Summer is officially here, and warmer weather calls for more outside activities. More and more Connecticut residents can be found on their bikes getting some exercise in and enjoying the weekends. There’s no better time to talk about four of Connecticut’s safest bike trails to enjoy with your family and loved ones.
Proper bike safety can help save a life and it should always be observed, by both drivers and bicyclists to avoid bicycle accidents.
The National Highway Traffic Safety Administration said that in 2015, 818 bicyclists died in motor vehicle-related crashes.
Whether you are a pedestrian, cyclist or driver, the attorneys at The Flood Law Firm care about your safety. For this reason, we’ve compiled a short list of some of Connecticut’s safest trails to take a bike down that offer a scenic alternative to busy roadways.
The Monroe Housatonic Rail Trail – also known as “Pequonock Greenway” – is a shorter five-mile trail that is sure to keep you both safe and entertained.
Paved with crushed stone, this trail is conveniently flat and wide, which is a user-friendly start for new or first-time bike riders. Bicyclists who are less experienced can start at Great Hollow Lake Park and travel to the Newtown town line. This roundtrip usually takes between one to two hours. For those who are feeling a bit adventurous, take note of the Newtown trail, which is established but underdeveloped and would require a mountain bike for better navigating.
Also paved with crushed stone, the Airline State Park Trail was once the main inland railway between the State of New York and Boston. An impressive 21-miles long, the trail has since been restructured with a recreational focus, and is fit for bike riders of all levels.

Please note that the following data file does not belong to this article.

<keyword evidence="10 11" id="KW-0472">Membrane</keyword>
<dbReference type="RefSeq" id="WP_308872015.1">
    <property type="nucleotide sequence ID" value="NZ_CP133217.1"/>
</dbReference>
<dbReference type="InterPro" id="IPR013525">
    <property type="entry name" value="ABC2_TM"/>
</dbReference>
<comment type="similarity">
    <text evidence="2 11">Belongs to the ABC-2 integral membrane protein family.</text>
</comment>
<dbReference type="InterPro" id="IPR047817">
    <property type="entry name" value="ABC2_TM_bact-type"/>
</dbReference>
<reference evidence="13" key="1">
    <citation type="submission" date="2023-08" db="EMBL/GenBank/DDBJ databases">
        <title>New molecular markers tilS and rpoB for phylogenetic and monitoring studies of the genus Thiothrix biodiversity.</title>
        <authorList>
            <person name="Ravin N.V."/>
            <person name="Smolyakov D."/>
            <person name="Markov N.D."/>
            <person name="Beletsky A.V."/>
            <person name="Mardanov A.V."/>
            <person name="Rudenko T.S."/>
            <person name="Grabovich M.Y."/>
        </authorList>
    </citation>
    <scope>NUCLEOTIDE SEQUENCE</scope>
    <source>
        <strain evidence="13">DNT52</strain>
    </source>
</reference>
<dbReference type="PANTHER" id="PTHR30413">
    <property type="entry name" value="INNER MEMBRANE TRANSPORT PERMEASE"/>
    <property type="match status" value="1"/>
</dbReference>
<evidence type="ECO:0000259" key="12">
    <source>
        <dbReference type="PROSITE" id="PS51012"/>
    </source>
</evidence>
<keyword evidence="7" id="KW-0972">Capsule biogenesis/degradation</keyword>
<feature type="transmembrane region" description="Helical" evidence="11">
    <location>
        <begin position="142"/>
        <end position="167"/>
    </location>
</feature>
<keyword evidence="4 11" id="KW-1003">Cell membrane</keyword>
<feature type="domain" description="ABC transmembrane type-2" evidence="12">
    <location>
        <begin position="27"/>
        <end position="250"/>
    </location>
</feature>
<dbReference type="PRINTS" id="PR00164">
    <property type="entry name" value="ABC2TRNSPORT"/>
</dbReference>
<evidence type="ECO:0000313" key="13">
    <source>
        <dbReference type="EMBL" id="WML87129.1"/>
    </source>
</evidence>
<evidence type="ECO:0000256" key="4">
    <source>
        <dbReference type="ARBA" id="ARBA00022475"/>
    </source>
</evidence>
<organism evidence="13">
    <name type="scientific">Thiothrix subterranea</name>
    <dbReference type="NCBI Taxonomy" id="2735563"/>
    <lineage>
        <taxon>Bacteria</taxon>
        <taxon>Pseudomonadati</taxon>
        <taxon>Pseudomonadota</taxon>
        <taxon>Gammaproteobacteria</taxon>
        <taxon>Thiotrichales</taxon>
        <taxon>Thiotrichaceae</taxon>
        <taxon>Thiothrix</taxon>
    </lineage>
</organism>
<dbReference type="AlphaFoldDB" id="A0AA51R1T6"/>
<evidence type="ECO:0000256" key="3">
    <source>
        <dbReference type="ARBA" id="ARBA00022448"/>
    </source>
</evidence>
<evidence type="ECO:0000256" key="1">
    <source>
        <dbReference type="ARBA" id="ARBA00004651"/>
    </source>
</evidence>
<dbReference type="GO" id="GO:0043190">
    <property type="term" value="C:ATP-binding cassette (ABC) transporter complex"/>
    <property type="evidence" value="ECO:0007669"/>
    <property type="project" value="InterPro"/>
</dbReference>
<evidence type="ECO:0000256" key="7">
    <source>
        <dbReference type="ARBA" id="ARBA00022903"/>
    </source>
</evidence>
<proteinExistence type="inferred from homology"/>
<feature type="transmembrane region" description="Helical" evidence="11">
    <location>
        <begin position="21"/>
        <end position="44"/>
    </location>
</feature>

The Farmington Canal Heritage Trail has surfaces that include asphalt, cinder, crushed stone, grass and gravel. Stretching 80-miles long, the trail is not only equipped for bike riders, but is a great area for inline skating, fishing, walking and cross country skiing. Wheelchair access is also offered.
Along the way, historic buildings, canal locks and an abundance of other well-known landmarks can be viewed.
The Rockland Preserve offers hills, cliffs, ledges and large wooded areas – something for every biker!
Located in the Northern Madison area, the preserve has trails made specifically for mountain biking, running and non-motorized activities. Volunteers began building the trails in 2012 and have since kept them in great condition. Stretching 15-miles long, this is the perfect destination for a combination of nature and history.
It’s impossible to control or predict the actions of another pedestrian, cyclist or driver. You can, however, do your own part to promote safer roads and be smart while biking. Whether you choose to ride on busy roadways or the trails suggested above, all bicyclists should consider the following biking safety tips.
If you have been injured in a biking accident, contact The Flood Law Firm today by calling (860) 346-2695 for a no-cost, no-obligation consultation. Be safe on your bike this summer, and do your part to keep our roads and trails a safer place for all.
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